Ronald Reagan's acceptance speech marked the end of a political journey that began with another oratorical flourish 16 years ago. The differences between those two speeches help explain why Americans who call themselves conservatives think they have a winner in 1980.
The basic difference is simple enough: In 1964 Reagan saw a sinking America that was squandering its freedom and indulging a government that threatened to "impose socialism upon a people." Thursday night Reagan described an ailing America that could be redeemed -- could be returned to the glories of an earlier era, the early 1960s, for example.
The new Reagan sees hope and opportunity where the old one could see only despair, and that may explain why he is ahead in the polls. The candidate for whom he spoke 16 years ago -- Barry Goldwater -- never came close to the hearts of a majority of his countrymen. The new Reagan reaches out, hoping to be a president; the old Reagan was defending a dying candidacy.
The Goldwater campaign gave Reagan his first moment of national political prominence. It came on Oct. 27, 1964, at a time when the Goldwater campaign lay on the pond of American politics, a lifeless duck. Reagan -- then just an actor -- went on national television to speak for Goldwater and establishing Reagan as a national figure.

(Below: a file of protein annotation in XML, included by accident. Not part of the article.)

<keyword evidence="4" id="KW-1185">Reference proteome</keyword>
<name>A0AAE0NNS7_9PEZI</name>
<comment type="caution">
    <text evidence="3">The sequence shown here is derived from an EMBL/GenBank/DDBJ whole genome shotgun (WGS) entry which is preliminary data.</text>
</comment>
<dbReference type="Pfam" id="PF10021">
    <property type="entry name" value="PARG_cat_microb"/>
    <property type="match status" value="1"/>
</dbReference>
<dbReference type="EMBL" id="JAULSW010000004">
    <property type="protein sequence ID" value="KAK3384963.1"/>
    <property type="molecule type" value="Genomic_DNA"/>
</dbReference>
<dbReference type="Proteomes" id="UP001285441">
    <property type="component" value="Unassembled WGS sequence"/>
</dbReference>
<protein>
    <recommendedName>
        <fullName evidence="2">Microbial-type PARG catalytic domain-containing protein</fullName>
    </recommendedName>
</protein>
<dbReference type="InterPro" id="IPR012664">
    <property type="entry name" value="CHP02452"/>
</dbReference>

But it was a triumph on a narrow stage. In 1964 Reagan spoke the cant of a small political sect; he preached to believers. This year he proselytized, speaking to the anxieties of a nation.
The 1964 speech was negative throughout except for a few paragraphs in which Reagan sought to lionize Goldwater. It was a sustained denunciation of the government in Washington -- "a little intellectual elite in a far-distant capital" -- and the inherited traditions of the New Deal and the Fair Deal. When he departed from those subjects, it was to excoriate the bipartisan internationalism of the postwar era.
Government help for the poor sounded ludicrous in that speech. "If government planning and welfare had the answer . . . shouldn't they be telling us about the decline each year in the number of people needing help?